Perhaps Rabbi Helbo felt that the enthusiasm and idealistic expectations of converts irritated too many born Jews, who take their Jewishness much more casually. Or maybe he agreed with Rabbi Isaac who said “Evil after evil comes upon those who receive converts”.
Both these Rabbis lived in the early 4th century when the Church was vociferously attacking pagans who choose to become Jews rather than Christians. Perhaps they feared Christian anti-Semitism if Jews were openly receiving converts. But although Jews stopped encouraging non-Jews to become Jewish; Anti-Semitism continued unabated.
On the other hand, Rabbi Simon ben Lakish proclaimed that a convert to Judaism is more beloved to God than all the Jews who stood at Sinai.
Perhaps he was reacting to those Jews who claimed Jewishness was in their noble genes. Or perhaps he very much admired anyone with the courage to join an endangered minority people.
Equally amazing were Rabbi Eleazar ben Pedat and Rabbi Yohanan who both taught that the forced exile of the Jewish people among the Gentile nations was really a God given opportunity to influence many Gentiles to become Jewish.
And the Talmud (Sanhedrin 99b) condemns those who push potential converts away by relating that Isaac and Jacob pushed away Timna the sister of Lotan who wanted to become Jewish. She then married a son of Esau. One of her descendants was Amalek who attacked Israel shortly after they escaped from Egypt.
If, instead of being pushed away, Timna had become Jewish, Amalek would have been on our side, and not one of our enemies. A more practical view is hard to imagine. It should guide all rabbis today in the State of Israel who deal with potential converts.
Indeed, Rabbi Yohanan says the Jews were oppressed and enslaved in Egypt because Abraham didn’t try to influence some captives that he rescued to become Jewish. Even failing to encourage potential converts is wrong according to Rabbi Yohanan.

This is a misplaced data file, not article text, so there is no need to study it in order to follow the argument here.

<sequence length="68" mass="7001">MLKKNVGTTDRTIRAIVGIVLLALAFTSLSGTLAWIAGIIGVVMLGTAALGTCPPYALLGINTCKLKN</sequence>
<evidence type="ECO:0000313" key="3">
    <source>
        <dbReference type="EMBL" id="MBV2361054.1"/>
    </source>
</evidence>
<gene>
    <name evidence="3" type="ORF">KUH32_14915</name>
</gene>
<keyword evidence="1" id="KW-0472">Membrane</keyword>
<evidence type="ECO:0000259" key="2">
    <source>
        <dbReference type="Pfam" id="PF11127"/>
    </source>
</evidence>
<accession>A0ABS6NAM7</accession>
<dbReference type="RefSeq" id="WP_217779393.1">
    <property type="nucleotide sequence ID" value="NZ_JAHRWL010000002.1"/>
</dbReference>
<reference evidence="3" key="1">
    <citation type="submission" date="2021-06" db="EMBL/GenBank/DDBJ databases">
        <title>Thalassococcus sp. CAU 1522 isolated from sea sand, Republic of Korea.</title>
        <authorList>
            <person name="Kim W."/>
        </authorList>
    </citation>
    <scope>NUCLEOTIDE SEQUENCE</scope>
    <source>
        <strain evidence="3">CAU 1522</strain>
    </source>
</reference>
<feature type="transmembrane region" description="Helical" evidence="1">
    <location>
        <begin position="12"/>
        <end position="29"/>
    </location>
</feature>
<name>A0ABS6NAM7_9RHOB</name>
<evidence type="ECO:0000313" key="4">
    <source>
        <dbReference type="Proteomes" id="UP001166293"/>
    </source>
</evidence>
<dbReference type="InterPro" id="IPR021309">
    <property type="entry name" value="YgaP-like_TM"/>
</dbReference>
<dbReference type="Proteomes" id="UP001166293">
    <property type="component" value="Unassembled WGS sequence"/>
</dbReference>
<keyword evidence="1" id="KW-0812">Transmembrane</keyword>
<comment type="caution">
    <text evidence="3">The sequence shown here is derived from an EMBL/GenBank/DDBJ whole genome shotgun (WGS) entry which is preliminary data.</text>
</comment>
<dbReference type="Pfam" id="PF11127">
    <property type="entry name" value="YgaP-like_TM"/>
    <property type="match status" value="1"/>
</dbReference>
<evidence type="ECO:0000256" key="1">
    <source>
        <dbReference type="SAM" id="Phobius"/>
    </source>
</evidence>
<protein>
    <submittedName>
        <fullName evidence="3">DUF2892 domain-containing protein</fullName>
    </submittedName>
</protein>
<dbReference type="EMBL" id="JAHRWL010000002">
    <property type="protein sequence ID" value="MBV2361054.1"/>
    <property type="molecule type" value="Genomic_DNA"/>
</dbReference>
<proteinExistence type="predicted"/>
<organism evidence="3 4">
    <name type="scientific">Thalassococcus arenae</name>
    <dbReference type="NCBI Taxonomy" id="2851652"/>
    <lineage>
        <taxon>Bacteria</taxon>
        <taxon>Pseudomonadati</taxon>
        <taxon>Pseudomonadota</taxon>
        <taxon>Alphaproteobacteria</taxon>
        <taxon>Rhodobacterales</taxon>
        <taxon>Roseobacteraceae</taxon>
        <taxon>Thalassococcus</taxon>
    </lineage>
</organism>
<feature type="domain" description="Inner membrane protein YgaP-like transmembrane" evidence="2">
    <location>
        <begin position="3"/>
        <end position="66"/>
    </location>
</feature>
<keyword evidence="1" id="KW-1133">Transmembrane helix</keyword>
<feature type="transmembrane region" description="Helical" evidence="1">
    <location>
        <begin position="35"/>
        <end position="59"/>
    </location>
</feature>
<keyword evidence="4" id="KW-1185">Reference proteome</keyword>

The Talmud also says Jews suffered the great damage of being enslaved in Egypt because Abraham failed to give some non-Jews an opportunity to convert. (Neddarim 32a)
“Rabbi Abbahu said in Rabbi Eleazar’s name: Why was our Father Abraham punished and his children doomed to Egyptian servitude for two hundred and ten years?… R. Yohanan said: Because he prevented people from entering beneath the wings of the Shechinah (converting to Judaism), as it is written, ‘The king of Sodom said to Abraham: Give me the people, and take the property for yourself’ (and Abraham agreed). (Genesis 14:21)
Thus. when Rabbi Yohanan says the Jews were oppressed and enslaved in Egypt because Abraham didn’t try to influence some captives that he rescued to become Jewish; he means that even failing to encourage potential converts is wrong. These are practical, not theological, reasons to seek converts and not to push away those who might be interested.
Rabbis today should welcome potential converts and not discourage them. We may not be saving souls, but by rejecting people who want to be Jewish, we may be making them or their descendants into future enemies, at a potential great cost to our descendant’s.
When one encourages non-Jews to become Jewish one does a Mitsvah that can produce benefits for many generations to come. Welcoming non-Jews into the Jewish people is a Mitsvah that keeps on giving.
Log B’Omer would be a good time to honor the tens of thousands of non-Jews people who have become Jewish, and to plan activities encouraging Jews to promote conversion to Judaism.
The plagues of modern Jewish life could also be reduced if more Jews encouraged open minded non-Jews to learn Hebrew and study Torah.